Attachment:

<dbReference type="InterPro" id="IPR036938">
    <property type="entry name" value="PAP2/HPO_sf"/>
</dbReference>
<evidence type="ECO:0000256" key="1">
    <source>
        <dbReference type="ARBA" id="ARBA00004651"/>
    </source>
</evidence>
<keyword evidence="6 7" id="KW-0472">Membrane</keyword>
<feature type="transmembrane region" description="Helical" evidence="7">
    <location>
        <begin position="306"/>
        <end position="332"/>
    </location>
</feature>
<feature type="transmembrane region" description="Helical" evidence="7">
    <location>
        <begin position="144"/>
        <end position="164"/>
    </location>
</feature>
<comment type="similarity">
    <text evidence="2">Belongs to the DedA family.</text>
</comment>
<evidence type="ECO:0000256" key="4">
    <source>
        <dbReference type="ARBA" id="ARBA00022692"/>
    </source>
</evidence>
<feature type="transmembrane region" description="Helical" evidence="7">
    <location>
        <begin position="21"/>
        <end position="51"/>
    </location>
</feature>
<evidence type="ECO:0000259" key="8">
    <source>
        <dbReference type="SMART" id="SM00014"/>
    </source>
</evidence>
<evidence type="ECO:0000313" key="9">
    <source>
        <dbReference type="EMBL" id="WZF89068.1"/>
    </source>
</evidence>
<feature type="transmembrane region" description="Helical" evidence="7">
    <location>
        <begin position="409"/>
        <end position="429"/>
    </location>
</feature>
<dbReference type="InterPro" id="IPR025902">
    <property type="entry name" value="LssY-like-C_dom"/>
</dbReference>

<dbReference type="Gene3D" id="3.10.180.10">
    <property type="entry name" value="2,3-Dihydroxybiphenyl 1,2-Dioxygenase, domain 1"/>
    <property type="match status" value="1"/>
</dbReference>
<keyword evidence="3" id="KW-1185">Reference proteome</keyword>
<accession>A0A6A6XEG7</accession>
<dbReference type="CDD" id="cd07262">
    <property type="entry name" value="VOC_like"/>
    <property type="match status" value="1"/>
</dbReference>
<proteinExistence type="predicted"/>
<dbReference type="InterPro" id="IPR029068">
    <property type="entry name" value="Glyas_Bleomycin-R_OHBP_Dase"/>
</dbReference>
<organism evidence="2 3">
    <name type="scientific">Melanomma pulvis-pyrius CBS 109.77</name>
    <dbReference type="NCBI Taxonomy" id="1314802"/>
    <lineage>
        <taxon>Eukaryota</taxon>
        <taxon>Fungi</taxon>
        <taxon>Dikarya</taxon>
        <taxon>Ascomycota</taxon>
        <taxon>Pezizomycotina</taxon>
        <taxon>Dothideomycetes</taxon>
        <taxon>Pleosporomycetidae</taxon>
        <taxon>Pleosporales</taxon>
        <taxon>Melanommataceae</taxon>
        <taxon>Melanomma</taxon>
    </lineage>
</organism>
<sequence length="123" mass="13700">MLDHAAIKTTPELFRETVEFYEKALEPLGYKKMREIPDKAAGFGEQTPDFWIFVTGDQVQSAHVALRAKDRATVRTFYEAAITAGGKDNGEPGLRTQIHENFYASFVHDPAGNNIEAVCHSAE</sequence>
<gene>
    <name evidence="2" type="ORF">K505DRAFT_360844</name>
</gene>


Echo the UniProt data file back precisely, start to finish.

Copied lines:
<dbReference type="InterPro" id="IPR036938">
    <property type="entry name" value="PAP2/HPO_sf"/>
</dbReference>
<evidence type="ECO:0000256" key="1">
    <source>
        <dbReference type="ARBA" id="ARBA00004651"/>
    </source>
</evidence>
<keyword evidence="6 7" id="KW-0472">Membrane</keyword>
<feature type="transmembrane region" description="Helical" evidence="7">
    <location>
        <begin position="306"/>
        <end position="332"/>
    </location>
</feature>
<feature type="transmembrane region" description="Helical" evidence="7">
    <location>
        <begin position="144"/>
        <end position="164"/>
    </location>
</feature>
<comment type="similarity">
    <text evidence="2">Belongs to the DedA family.</text>
</comment>
<evidence type="ECO:0000256" key="4">
    <source>
        <dbReference type="ARBA" id="ARBA00022692"/>
    </source>
</evidence>
<feature type="transmembrane region" description="Helical" evidence="7">
    <location>
        <begin position="21"/>
        <end position="51"/>
    </location>
</feature>
<evidence type="ECO:0000259" key="8">
    <source>
        <dbReference type="SMART" id="SM00014"/>
    </source>
</evidence>
<evidence type="ECO:0000313" key="9">
    <source>
        <dbReference type="EMBL" id="WZF89068.1"/>
    </source>
</evidence>
<feature type="transmembrane region" description="Helical" evidence="7">
    <location>
        <begin position="409"/>
        <end position="429"/>
    </location>
</feature>
<dbReference type="InterPro" id="IPR025902">
    <property type="entry name" value="LssY-like-C_dom"/>
</dbReference>

<dbReference type="Gene3D" id="3.10.180.10">
    <property type="entry name" value="2,3-Dihydroxybiphenyl 1,2-Dioxygenase, domain 1"/>
    <property type="match status" value="1"/>
</dbReference>
<keyword evidence="3" id="KW-1185">Reference proteome</keyword>
<accession>A0A6A6XEG7</accession>
<dbReference type="CDD" id="cd07262">
    <property type="entry name" value="VOC_like"/>
    <property type="match status" value="1"/>
</dbReference>
<proteinExistence type="predicted"/>
<dbReference type="InterPro" id="IPR029068">
    <property type="entry name" value="Glyas_Bleomycin-R_OHBP_Dase"/>
</dbReference>
<organism evidence="2 3">
    <name type="scientific">Melanomma pulvis-pyrius CBS 109.77</name>
    <dbReference type="NCBI Taxonomy" id="1314802"/>
    <lineage>
        <taxon>Eukaryota</taxon>
        <taxon>Fungi</taxon>
        <taxon>Dikarya</taxon>
        <taxon>Ascomycota</taxon>
        <taxon>Pezizomycotina</taxon>
        <taxon>Dothideomycetes</taxon>
        <taxon>Pleosporomycetidae</taxon>
        <taxon>Pleosporales</taxon>
        <taxon>Melanommataceae</taxon>
        <taxon>Melanomma</taxon>
    </lineage>
</organism>
<sequence length="123" mass="13700">MLDHAAIKTTPELFRETVEFYEKALEPLGYKKMREIPDKAAGFGEQTPDFWIFVTGDQVQSAHVALRAKDRATVRTFYEAAITAGGKDNGEPGLRTQIHENFYASFVHDPAGNNIEAVCHSAE</sequence>
<gene>
    <name evidence="2" type="ORF">K505DRAFT_360844</name>
</gene>